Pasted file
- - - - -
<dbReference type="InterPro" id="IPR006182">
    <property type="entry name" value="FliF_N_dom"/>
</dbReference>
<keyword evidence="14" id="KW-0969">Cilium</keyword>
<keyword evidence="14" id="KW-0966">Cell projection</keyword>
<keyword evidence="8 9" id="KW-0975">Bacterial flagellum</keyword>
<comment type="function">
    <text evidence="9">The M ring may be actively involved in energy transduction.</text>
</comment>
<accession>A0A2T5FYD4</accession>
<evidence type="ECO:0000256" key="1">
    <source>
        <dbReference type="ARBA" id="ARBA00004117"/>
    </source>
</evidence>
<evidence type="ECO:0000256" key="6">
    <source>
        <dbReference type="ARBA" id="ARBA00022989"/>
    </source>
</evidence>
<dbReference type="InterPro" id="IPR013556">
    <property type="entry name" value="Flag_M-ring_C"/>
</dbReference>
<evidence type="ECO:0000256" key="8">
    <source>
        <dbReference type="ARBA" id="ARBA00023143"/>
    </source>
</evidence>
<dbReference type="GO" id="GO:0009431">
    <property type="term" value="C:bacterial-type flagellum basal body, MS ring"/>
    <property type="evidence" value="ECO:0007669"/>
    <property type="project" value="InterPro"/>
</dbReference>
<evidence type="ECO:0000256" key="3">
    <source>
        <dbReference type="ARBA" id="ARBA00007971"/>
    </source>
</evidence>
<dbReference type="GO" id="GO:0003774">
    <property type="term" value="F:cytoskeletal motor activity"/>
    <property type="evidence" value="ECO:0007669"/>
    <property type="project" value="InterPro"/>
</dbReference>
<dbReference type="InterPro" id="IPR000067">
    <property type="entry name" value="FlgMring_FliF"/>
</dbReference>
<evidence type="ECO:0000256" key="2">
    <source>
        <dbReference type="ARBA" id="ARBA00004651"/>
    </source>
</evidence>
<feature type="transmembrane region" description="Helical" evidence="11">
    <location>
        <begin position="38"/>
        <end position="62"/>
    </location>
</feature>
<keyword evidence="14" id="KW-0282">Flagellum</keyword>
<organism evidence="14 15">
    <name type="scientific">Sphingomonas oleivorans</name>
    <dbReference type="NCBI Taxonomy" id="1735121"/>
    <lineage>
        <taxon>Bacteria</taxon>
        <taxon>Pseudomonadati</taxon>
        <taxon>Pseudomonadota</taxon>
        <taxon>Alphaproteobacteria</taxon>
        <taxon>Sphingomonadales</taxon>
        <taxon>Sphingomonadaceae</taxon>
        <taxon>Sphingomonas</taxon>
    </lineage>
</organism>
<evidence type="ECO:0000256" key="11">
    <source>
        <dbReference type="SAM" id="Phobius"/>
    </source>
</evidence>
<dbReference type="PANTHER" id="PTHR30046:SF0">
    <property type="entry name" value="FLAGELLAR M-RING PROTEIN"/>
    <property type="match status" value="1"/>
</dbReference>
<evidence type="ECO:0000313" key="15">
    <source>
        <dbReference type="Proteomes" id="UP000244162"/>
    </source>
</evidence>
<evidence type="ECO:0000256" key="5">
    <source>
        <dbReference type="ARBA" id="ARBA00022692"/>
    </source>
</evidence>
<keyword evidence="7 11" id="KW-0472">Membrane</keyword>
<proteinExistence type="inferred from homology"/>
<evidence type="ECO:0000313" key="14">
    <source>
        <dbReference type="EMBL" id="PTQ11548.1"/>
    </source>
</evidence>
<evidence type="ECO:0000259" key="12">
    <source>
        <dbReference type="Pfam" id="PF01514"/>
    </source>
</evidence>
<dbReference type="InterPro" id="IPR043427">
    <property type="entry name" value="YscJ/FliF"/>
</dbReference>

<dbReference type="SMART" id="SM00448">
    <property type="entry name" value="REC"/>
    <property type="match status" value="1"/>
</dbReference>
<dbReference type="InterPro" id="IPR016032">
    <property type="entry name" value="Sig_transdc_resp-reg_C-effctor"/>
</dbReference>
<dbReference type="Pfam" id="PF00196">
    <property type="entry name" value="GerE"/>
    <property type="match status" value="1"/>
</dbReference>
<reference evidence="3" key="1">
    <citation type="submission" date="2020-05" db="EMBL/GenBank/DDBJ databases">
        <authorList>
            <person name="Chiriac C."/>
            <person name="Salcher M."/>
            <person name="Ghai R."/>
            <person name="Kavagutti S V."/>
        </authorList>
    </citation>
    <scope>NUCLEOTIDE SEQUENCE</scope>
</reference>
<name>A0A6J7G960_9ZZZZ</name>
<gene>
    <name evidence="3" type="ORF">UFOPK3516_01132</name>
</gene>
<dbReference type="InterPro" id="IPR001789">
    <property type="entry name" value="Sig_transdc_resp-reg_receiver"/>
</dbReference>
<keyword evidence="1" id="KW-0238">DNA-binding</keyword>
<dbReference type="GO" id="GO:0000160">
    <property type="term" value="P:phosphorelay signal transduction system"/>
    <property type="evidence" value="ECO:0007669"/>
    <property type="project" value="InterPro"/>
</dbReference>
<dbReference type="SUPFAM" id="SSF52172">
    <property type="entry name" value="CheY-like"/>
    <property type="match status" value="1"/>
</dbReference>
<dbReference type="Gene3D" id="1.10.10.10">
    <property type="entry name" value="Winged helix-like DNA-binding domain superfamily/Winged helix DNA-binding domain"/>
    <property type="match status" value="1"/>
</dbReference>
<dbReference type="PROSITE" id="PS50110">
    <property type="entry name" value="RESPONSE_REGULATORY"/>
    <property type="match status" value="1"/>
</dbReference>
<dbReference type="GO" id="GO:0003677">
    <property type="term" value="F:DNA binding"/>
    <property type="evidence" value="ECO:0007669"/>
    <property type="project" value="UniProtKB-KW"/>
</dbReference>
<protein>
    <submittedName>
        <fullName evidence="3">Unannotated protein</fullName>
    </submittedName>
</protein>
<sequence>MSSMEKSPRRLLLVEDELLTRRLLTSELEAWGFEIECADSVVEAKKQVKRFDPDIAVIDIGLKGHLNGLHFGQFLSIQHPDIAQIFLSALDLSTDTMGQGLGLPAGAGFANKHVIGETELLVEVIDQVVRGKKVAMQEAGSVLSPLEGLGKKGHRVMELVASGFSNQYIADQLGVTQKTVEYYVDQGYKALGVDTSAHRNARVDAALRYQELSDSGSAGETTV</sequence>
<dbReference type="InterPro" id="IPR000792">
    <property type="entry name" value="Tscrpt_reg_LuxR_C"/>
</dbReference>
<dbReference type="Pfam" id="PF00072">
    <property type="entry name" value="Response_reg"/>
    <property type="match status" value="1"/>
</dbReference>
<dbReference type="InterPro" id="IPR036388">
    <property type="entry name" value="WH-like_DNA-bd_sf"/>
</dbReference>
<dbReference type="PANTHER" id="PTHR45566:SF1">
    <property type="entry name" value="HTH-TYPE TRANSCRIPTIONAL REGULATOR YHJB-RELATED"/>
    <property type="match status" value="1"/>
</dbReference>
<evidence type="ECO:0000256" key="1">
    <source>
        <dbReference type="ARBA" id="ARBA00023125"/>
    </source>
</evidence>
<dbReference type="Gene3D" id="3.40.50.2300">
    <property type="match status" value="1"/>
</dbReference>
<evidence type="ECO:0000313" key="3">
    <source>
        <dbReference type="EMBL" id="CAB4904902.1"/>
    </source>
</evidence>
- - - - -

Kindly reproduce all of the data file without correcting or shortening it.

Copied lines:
<dbReference type="InterPro" id="IPR006182">
    <property type="entry name" value="FliF_N_dom"/>
</dbReference>
<keyword evidence="14" id="KW-0969">Cilium</keyword>
<keyword evidence="14" id="KW-0966">Cell projection</keyword>
<keyword evidence="8 9" id="KW-0975">Bacterial flagellum</keyword>
<comment type="function">
    <text evidence="9">The M ring may be actively involved in energy transduction.</text>
</comment>
<accession>A0A2T5FYD4</accession>
<evidence type="ECO:0000256" key="1">
    <source>
        <dbReference type="ARBA" id="ARBA00004117"/>
    </source>
</evidence>
<evidence type="ECO:0000256" key="6">
    <source>
        <dbReference type="ARBA" id="ARBA00022989"/>
    </source>
</evidence>
<dbReference type="InterPro" id="IPR013556">
    <property type="entry name" value="Flag_M-ring_C"/>
</dbReference>
<evidence type="ECO:0000256" key="8">
    <source>
        <dbReference type="ARBA" id="ARBA00023143"/>
    </source>
</evidence>
<dbReference type="GO" id="GO:0009431">
    <property type="term" value="C:bacterial-type flagellum basal body, MS ring"/>
    <property type="evidence" value="ECO:0007669"/>
    <property type="project" value="InterPro"/>
</dbReference>
<evidence type="ECO:0000256" key="3">
    <source>
        <dbReference type="ARBA" id="ARBA00007971"/>
    </source>
</evidence>
<dbReference type="GO" id="GO:0003774">
    <property type="term" value="F:cytoskeletal motor activity"/>
    <property type="evidence" value="ECO:0007669"/>
    <property type="project" value="InterPro"/>
</dbReference>
<dbReference type="InterPro" id="IPR000067">
    <property type="entry name" value="FlgMring_FliF"/>
</dbReference>
<evidence type="ECO:0000256" key="2">
    <source>
        <dbReference type="ARBA" id="ARBA00004651"/>
    </source>
</evidence>
<feature type="transmembrane region" description="Helical" evidence="11">
    <location>
        <begin position="38"/>
        <end position="62"/>
    </location>
</feature>
<keyword evidence="14" id="KW-0282">Flagellum</keyword>
<organism evidence="14 15">
    <name type="scientific">Sphingomonas oleivorans</name>
    <dbReference type="NCBI Taxonomy" id="1735121"/>
    <lineage>
        <taxon>Bacteria</taxon>
        <taxon>Pseudomonadati</taxon>
        <taxon>Pseudomonadota</taxon>
        <taxon>Alphaproteobacteria</taxon>
        <taxon>Sphingomonadales</taxon>
        <taxon>Sphingomonadaceae</taxon>
        <taxon>Sphingomonas</taxon>
    </lineage>
</organism>
<evidence type="ECO:0000256" key="11">
    <source>
        <dbReference type="SAM" id="Phobius"/>
    </source>
</evidence>
<dbReference type="PANTHER" id="PTHR30046:SF0">
    <property type="entry name" value="FLAGELLAR M-RING PROTEIN"/>
    <property type="match status" value="1"/>
</dbReference>
<evidence type="ECO:0000313" key="15">
    <source>
        <dbReference type="Proteomes" id="UP000244162"/>
    </source>
</evidence>
<evidence type="ECO:0000256" key="5">
    <source>
        <dbReference type="ARBA" id="ARBA00022692"/>
    </source>
</evidence>
<keyword evidence="7 11" id="KW-0472">Membrane</keyword>
<proteinExistence type="inferred from homology"/>
<evidence type="ECO:0000313" key="14">
    <source>
        <dbReference type="EMBL" id="PTQ11548.1"/>
    </source>
</evidence>
<evidence type="ECO:0000259" key="12">
    <source>
        <dbReference type="Pfam" id="PF01514"/>
    </source>
</evidence>
<dbReference type="InterPro" id="IPR043427">
    <property type="entry name" value="YscJ/FliF"/>
</dbReference>

<dbReference type="SMART" id="SM00448">
    <property type="entry name" value="REC"/>
    <property type="match status" value="1"/>
</dbReference>
<dbReference type="InterPro" id="IPR016032">
    <property type="entry name" value="Sig_transdc_resp-reg_C-effctor"/>
</dbReference>
<dbReference type="Pfam" id="PF00196">
    <property type="entry name" value="GerE"/>
    <property type="match status" value="1"/>
</dbReference>
<reference evidence="3" key="1">
    <citation type="submission" date="2020-05" db="EMBL/GenBank/DDBJ databases">
        <authorList>
            <person name="Chiriac C."/>
            <person name="Salcher M."/>
            <person name="Ghai R."/>
            <person name="Kavagutti S V."/>
        </authorList>
    </citation>
    <scope>NUCLEOTIDE SEQUENCE</scope>
</reference>
<name>A0A6J7G960_9ZZZZ</name>
<gene>
    <name evidence="3" type="ORF">UFOPK3516_01132</name>
</gene>
<dbReference type="InterPro" id="IPR001789">
    <property type="entry name" value="Sig_transdc_resp-reg_receiver"/>
</dbReference>
<keyword evidence="1" id="KW-0238">DNA-binding</keyword>
<dbReference type="GO" id="GO:0000160">
    <property type="term" value="P:phosphorelay signal transduction system"/>
    <property type="evidence" value="ECO:0007669"/>
    <property type="project" value="InterPro"/>
</dbReference>
<dbReference type="SUPFAM" id="SSF52172">
    <property type="entry name" value="CheY-like"/>
    <property type="match status" value="1"/>
</dbReference>
<dbReference type="Gene3D" id="1.10.10.10">
    <property type="entry name" value="Winged helix-like DNA-binding domain superfamily/Winged helix DNA-binding domain"/>
    <property type="match status" value="1"/>
</dbReference>
<dbReference type="PROSITE" id="PS50110">
    <property type="entry name" value="RESPONSE_REGULATORY"/>
    <property type="match status" value="1"/>
</dbReference>
<dbReference type="GO" id="GO:0003677">
    <property type="term" value="F:DNA binding"/>
    <property type="evidence" value="ECO:0007669"/>
    <property type="project" value="UniProtKB-KW"/>
</dbReference>
<protein>
    <submittedName>
        <fullName evidence="3">Unannotated protein</fullName>
    </submittedName>
</protein>
<sequence>MSSMEKSPRRLLLVEDELLTRRLLTSELEAWGFEIECADSVVEAKKQVKRFDPDIAVIDIGLKGHLNGLHFGQFLSIQHPDIAQIFLSALDLSTDTMGQGLGLPAGAGFANKHVIGETELLVEVIDQVVRGKKVAMQEAGSVLSPLEGLGKKGHRVMELVASGFSNQYIADQLGVTQKTVEYYVDQGYKALGVDTSAHRNARVDAALRYQELSDSGSAGETTV</sequence>
<dbReference type="InterPro" id="IPR000792">
    <property type="entry name" value="Tscrpt_reg_LuxR_C"/>
</dbReference>
<dbReference type="Pfam" id="PF00072">
    <property type="entry name" value="Response_reg"/>
    <property type="match status" value="1"/>
</dbReference>
<dbReference type="InterPro" id="IPR036388">
    <property type="entry name" value="WH-like_DNA-bd_sf"/>
</dbReference>
<dbReference type="PANTHER" id="PTHR45566:SF1">
    <property type="entry name" value="HTH-TYPE TRANSCRIPTIONAL REGULATOR YHJB-RELATED"/>
    <property type="match status" value="1"/>
</dbReference>
<evidence type="ECO:0000256" key="1">
    <source>
        <dbReference type="ARBA" id="ARBA00023125"/>
    </source>
</evidence>
<dbReference type="Gene3D" id="3.40.50.2300">
    <property type="match status" value="1"/>
</dbReference>
<evidence type="ECO:0000313" key="3">
    <source>
        <dbReference type="EMBL" id="CAB4904902.1"/>
    </source>
</evidence>